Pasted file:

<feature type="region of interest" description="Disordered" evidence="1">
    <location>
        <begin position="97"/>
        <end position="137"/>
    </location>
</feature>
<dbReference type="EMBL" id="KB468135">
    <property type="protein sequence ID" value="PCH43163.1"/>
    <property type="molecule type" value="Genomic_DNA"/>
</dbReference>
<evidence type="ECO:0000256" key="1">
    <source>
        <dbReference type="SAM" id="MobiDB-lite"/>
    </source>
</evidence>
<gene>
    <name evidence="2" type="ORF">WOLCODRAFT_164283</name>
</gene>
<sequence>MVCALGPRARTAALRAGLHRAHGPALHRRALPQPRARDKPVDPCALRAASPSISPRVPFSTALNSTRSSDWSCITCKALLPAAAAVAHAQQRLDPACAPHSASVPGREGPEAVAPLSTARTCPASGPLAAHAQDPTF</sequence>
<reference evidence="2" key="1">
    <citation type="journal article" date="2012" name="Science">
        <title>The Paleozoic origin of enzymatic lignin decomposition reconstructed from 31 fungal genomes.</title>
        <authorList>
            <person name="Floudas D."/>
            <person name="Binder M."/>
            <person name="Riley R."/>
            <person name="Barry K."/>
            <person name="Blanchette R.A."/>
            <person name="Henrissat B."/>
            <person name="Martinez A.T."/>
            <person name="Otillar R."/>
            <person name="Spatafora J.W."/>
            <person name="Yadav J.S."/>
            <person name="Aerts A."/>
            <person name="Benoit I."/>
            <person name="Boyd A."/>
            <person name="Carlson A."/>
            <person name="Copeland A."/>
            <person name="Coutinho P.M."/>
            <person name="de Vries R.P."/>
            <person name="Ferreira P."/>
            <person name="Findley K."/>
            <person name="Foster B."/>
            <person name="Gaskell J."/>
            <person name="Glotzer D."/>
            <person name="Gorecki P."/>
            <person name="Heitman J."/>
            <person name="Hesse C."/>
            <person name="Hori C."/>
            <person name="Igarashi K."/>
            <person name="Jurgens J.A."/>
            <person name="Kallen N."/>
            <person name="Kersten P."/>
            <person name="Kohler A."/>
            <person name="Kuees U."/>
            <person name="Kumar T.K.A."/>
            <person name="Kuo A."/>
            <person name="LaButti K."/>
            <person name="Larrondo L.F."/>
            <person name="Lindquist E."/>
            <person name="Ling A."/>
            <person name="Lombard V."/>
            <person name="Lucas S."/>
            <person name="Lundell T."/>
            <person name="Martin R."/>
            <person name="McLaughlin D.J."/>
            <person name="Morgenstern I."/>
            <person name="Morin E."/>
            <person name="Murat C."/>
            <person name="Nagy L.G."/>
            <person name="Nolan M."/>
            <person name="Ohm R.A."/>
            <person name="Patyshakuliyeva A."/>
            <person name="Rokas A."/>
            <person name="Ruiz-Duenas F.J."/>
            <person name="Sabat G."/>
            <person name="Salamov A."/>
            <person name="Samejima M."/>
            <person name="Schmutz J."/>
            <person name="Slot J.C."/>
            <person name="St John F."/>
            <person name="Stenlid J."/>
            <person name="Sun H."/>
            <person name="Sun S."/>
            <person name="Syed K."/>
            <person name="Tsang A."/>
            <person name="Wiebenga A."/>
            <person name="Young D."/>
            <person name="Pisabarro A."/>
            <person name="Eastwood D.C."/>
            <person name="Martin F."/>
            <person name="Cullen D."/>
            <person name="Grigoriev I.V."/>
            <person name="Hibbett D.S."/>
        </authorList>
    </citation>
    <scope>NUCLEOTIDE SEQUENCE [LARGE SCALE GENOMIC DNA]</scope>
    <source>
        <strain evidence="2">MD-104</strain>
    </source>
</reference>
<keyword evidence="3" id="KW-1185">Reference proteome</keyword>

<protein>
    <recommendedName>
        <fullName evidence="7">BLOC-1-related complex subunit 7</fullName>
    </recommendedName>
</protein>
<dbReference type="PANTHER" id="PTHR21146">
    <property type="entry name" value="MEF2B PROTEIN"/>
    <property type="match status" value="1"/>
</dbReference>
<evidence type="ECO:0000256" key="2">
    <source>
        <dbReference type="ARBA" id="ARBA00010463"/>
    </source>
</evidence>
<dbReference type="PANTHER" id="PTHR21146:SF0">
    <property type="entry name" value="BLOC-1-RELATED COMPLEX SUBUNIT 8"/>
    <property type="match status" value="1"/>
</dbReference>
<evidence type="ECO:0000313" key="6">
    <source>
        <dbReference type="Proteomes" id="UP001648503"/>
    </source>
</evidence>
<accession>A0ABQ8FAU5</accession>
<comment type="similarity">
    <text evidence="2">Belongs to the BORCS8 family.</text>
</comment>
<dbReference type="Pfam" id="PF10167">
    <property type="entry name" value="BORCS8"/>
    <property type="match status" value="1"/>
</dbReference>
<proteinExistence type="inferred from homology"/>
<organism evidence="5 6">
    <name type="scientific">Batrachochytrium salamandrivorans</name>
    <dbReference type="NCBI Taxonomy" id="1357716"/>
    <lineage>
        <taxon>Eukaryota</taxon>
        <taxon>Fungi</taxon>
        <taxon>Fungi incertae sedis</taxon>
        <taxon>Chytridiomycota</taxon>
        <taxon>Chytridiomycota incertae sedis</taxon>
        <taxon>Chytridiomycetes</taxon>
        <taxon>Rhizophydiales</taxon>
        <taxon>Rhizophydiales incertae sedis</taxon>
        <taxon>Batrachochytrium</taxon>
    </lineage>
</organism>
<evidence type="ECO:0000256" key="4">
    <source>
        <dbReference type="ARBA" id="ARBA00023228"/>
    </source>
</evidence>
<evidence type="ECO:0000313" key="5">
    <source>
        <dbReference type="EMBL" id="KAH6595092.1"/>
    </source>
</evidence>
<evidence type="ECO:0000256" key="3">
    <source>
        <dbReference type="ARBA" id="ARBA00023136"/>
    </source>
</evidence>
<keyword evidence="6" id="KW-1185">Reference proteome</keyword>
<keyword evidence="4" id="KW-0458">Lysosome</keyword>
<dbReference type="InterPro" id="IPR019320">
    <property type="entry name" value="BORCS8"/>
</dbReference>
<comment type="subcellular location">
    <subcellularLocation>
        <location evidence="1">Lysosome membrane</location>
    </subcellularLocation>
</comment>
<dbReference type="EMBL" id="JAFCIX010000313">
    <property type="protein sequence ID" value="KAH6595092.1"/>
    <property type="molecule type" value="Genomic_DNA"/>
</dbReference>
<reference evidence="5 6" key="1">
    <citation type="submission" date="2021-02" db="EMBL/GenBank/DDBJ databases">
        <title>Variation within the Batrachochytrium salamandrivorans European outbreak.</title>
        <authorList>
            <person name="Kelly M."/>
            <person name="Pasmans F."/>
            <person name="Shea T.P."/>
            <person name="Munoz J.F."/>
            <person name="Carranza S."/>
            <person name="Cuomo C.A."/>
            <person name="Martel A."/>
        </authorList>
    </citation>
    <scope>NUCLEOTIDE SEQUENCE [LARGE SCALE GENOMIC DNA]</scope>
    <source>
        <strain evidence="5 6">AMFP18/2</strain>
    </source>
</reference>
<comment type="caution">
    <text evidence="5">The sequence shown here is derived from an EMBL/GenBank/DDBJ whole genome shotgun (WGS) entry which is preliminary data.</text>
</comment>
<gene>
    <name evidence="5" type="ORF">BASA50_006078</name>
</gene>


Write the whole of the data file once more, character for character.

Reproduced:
<feature type="region of interest" description="Disordered" evidence="1">
    <location>
        <begin position="97"/>
        <end position="137"/>
    </location>
</feature>
<dbReference type="EMBL" id="KB468135">
    <property type="protein sequence ID" value="PCH43163.1"/>
    <property type="molecule type" value="Genomic_DNA"/>
</dbReference>
<evidence type="ECO:0000256" key="1">
    <source>
        <dbReference type="SAM" id="MobiDB-lite"/>
    </source>
</evidence>
<gene>
    <name evidence="2" type="ORF">WOLCODRAFT_164283</name>
</gene>
<sequence>MVCALGPRARTAALRAGLHRAHGPALHRRALPQPRARDKPVDPCALRAASPSISPRVPFSTALNSTRSSDWSCITCKALLPAAAAVAHAQQRLDPACAPHSASVPGREGPEAVAPLSTARTCPASGPLAAHAQDPTF</sequence>
<reference evidence="2" key="1">
    <citation type="journal article" date="2012" name="Science">
        <title>The Paleozoic origin of enzymatic lignin decomposition reconstructed from 31 fungal genomes.</title>
        <authorList>
            <person name="Floudas D."/>
            <person name="Binder M."/>
            <person name="Riley R."/>
            <person name="Barry K."/>
            <person name="Blanchette R.A."/>
            <person name="Henrissat B."/>
            <person name="Martinez A.T."/>
            <person name="Otillar R."/>
            <person name="Spatafora J.W."/>
            <person name="Yadav J.S."/>
            <person name="Aerts A."/>
            <person name="Benoit I."/>
            <person name="Boyd A."/>
            <person name="Carlson A."/>
            <person name="Copeland A."/>
            <person name="Coutinho P.M."/>
            <person name="de Vries R.P."/>
            <person name="Ferreira P."/>
            <person name="Findley K."/>
            <person name="Foster B."/>
            <person name="Gaskell J."/>
            <person name="Glotzer D."/>
            <person name="Gorecki P."/>
            <person name="Heitman J."/>
            <person name="Hesse C."/>
            <person name="Hori C."/>
            <person name="Igarashi K."/>
            <person name="Jurgens J.A."/>
            <person name="Kallen N."/>
            <person name="Kersten P."/>
            <person name="Kohler A."/>
            <person name="Kuees U."/>
            <person name="Kumar T.K.A."/>
            <person name="Kuo A."/>
            <person name="LaButti K."/>
            <person name="Larrondo L.F."/>
            <person name="Lindquist E."/>
            <person name="Ling A."/>
            <person name="Lombard V."/>
            <person name="Lucas S."/>
            <person name="Lundell T."/>
            <person name="Martin R."/>
            <person name="McLaughlin D.J."/>
            <person name="Morgenstern I."/>
            <person name="Morin E."/>
            <person name="Murat C."/>
            <person name="Nagy L.G."/>
            <person name="Nolan M."/>
            <person name="Ohm R.A."/>
            <person name="Patyshakuliyeva A."/>
            <person name="Rokas A."/>
            <person name="Ruiz-Duenas F.J."/>
            <person name="Sabat G."/>
            <person name="Salamov A."/>
            <person name="Samejima M."/>
            <person name="Schmutz J."/>
            <person name="Slot J.C."/>
            <person name="St John F."/>
            <person name="Stenlid J."/>
            <person name="Sun H."/>
            <person name="Sun S."/>
            <person name="Syed K."/>
            <person name="Tsang A."/>
            <person name="Wiebenga A."/>
            <person name="Young D."/>
            <person name="Pisabarro A."/>
            <person name="Eastwood D.C."/>
            <person name="Martin F."/>
            <person name="Cullen D."/>
            <person name="Grigoriev I.V."/>
            <person name="Hibbett D.S."/>
        </authorList>
    </citation>
    <scope>NUCLEOTIDE SEQUENCE [LARGE SCALE GENOMIC DNA]</scope>
    <source>
        <strain evidence="2">MD-104</strain>
    </source>
</reference>
<keyword evidence="3" id="KW-1185">Reference proteome</keyword>

<protein>
    <recommendedName>
        <fullName evidence="7">BLOC-1-related complex subunit 7</fullName>
    </recommendedName>
</protein>
<dbReference type="PANTHER" id="PTHR21146">
    <property type="entry name" value="MEF2B PROTEIN"/>
    <property type="match status" value="1"/>
</dbReference>
<evidence type="ECO:0000256" key="2">
    <source>
        <dbReference type="ARBA" id="ARBA00010463"/>
    </source>
</evidence>
<dbReference type="PANTHER" id="PTHR21146:SF0">
    <property type="entry name" value="BLOC-1-RELATED COMPLEX SUBUNIT 8"/>
    <property type="match status" value="1"/>
</dbReference>
<evidence type="ECO:0000313" key="6">
    <source>
        <dbReference type="Proteomes" id="UP001648503"/>
    </source>
</evidence>
<accession>A0ABQ8FAU5</accession>
<comment type="similarity">
    <text evidence="2">Belongs to the BORCS8 family.</text>
</comment>
<dbReference type="Pfam" id="PF10167">
    <property type="entry name" value="BORCS8"/>
    <property type="match status" value="1"/>
</dbReference>
<proteinExistence type="inferred from homology"/>
<organism evidence="5 6">
    <name type="scientific">Batrachochytrium salamandrivorans</name>
    <dbReference type="NCBI Taxonomy" id="1357716"/>
    <lineage>
        <taxon>Eukaryota</taxon>
        <taxon>Fungi</taxon>
        <taxon>Fungi incertae sedis</taxon>
        <taxon>Chytridiomycota</taxon>
        <taxon>Chytridiomycota incertae sedis</taxon>
        <taxon>Chytridiomycetes</taxon>
        <taxon>Rhizophydiales</taxon>
        <taxon>Rhizophydiales incertae sedis</taxon>
        <taxon>Batrachochytrium</taxon>
    </lineage>
</organism>
<evidence type="ECO:0000256" key="4">
    <source>
        <dbReference type="ARBA" id="ARBA00023228"/>
    </source>
</evidence>
<evidence type="ECO:0000313" key="5">
    <source>
        <dbReference type="EMBL" id="KAH6595092.1"/>
    </source>
</evidence>
<evidence type="ECO:0000256" key="3">
    <source>
        <dbReference type="ARBA" id="ARBA00023136"/>
    </source>
</evidence>
<keyword evidence="6" id="KW-1185">Reference proteome</keyword>
<keyword evidence="4" id="KW-0458">Lysosome</keyword>
<dbReference type="InterPro" id="IPR019320">
    <property type="entry name" value="BORCS8"/>
</dbReference>
<comment type="subcellular location">
    <subcellularLocation>
        <location evidence="1">Lysosome membrane</location>
    </subcellularLocation>
</comment>
<dbReference type="EMBL" id="JAFCIX010000313">
    <property type="protein sequence ID" value="KAH6595092.1"/>
    <property type="molecule type" value="Genomic_DNA"/>
</dbReference>
<reference evidence="5 6" key="1">
    <citation type="submission" date="2021-02" db="EMBL/GenBank/DDBJ databases">
        <title>Variation within the Batrachochytrium salamandrivorans European outbreak.</title>
        <authorList>
            <person name="Kelly M."/>
            <person name="Pasmans F."/>
            <person name="Shea T.P."/>
            <person name="Munoz J.F."/>
            <person name="Carranza S."/>
            <person name="Cuomo C.A."/>
            <person name="Martel A."/>
        </authorList>
    </citation>
    <scope>NUCLEOTIDE SEQUENCE [LARGE SCALE GENOMIC DNA]</scope>
    <source>
        <strain evidence="5 6">AMFP18/2</strain>
    </source>
</reference>
<comment type="caution">
    <text evidence="5">The sequence shown here is derived from an EMBL/GenBank/DDBJ whole genome shotgun (WGS) entry which is preliminary data.</text>
</comment>
<gene>
    <name evidence="5" type="ORF">BASA50_006078</name>
</gene>